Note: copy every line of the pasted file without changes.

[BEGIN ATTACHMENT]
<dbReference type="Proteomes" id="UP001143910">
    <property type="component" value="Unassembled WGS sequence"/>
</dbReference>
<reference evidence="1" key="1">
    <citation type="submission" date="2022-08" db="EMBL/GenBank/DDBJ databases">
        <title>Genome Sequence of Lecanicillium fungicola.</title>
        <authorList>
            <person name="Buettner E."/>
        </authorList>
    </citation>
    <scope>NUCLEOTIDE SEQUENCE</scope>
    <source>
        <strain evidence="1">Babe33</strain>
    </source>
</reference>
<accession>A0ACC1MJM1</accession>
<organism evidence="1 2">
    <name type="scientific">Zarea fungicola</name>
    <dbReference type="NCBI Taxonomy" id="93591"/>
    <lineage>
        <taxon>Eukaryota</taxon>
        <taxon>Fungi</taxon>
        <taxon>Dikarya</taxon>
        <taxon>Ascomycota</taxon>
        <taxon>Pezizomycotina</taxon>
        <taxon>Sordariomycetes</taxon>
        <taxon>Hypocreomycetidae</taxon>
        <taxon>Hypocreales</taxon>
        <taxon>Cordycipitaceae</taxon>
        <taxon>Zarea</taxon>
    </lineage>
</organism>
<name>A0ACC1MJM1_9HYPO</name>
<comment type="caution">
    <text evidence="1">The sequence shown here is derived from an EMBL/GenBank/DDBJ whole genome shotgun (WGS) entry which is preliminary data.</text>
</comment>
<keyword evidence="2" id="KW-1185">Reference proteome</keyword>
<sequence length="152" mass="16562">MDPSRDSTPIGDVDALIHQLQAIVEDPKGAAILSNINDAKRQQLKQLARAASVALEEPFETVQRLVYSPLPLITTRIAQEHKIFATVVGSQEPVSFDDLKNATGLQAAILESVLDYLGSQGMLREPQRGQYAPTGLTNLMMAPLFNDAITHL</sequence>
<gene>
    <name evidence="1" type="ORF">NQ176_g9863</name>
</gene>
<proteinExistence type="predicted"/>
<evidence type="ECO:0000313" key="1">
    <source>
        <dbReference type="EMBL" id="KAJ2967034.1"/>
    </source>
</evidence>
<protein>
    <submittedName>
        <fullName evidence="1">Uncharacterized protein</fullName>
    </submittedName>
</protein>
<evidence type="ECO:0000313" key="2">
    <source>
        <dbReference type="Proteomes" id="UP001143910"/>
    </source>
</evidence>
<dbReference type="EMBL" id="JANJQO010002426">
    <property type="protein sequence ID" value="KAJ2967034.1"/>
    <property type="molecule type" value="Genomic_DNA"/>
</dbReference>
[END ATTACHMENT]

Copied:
<dbReference type="Proteomes" id="UP001143910">
    <property type="component" value="Unassembled WGS sequence"/>
</dbReference>
<reference evidence="1" key="1">
    <citation type="submission" date="2022-08" db="EMBL/GenBank/DDBJ databases">
        <title>Genome Sequence of Lecanicillium fungicola.</title>
        <authorList>
            <person name="Buettner E."/>
        </authorList>
    </citation>
    <scope>NUCLEOTIDE SEQUENCE</scope>
    <source>
        <strain evidence="1">Babe33</strain>
    </source>
</reference>
<accession>A0ACC1MJM1</accession>
<organism evidence="1 2">
    <name type="scientific">Zarea fungicola</name>
    <dbReference type="NCBI Taxonomy" id="93591"/>
    <lineage>
        <taxon>Eukaryota</taxon>
        <taxon>Fungi</taxon>
        <taxon>Dikarya</taxon>
        <taxon>Ascomycota</taxon>
        <taxon>Pezizomycotina</taxon>
        <taxon>Sordariomycetes</taxon>
        <taxon>Hypocreomycetidae</taxon>
        <taxon>Hypocreales</taxon>
        <taxon>Cordycipitaceae</taxon>
        <taxon>Zarea</taxon>
    </lineage>
</organism>
<name>A0ACC1MJM1_9HYPO</name>
<comment type="caution">
    <text evidence="1">The sequence shown here is derived from an EMBL/GenBank/DDBJ whole genome shotgun (WGS) entry which is preliminary data.</text>
</comment>
<keyword evidence="2" id="KW-1185">Reference proteome</keyword>
<sequence length="152" mass="16562">MDPSRDSTPIGDVDALIHQLQAIVEDPKGAAILSNINDAKRQQLKQLARAASVALEEPFETVQRLVYSPLPLITTRIAQEHKIFATVVGSQEPVSFDDLKNATGLQAAILESVLDYLGSQGMLREPQRGQYAPTGLTNLMMAPLFNDAITHL</sequence>
<gene>
    <name evidence="1" type="ORF">NQ176_g9863</name>
</gene>
<proteinExistence type="predicted"/>
<evidence type="ECO:0000313" key="1">
    <source>
        <dbReference type="EMBL" id="KAJ2967034.1"/>
    </source>
</evidence>
<protein>
    <submittedName>
        <fullName evidence="1">Uncharacterized protein</fullName>
    </submittedName>
</protein>
<evidence type="ECO:0000313" key="2">
    <source>
        <dbReference type="Proteomes" id="UP001143910"/>
    </source>
</evidence>
<dbReference type="EMBL" id="JANJQO010002426">
    <property type="protein sequence ID" value="KAJ2967034.1"/>
    <property type="molecule type" value="Genomic_DNA"/>
</dbReference>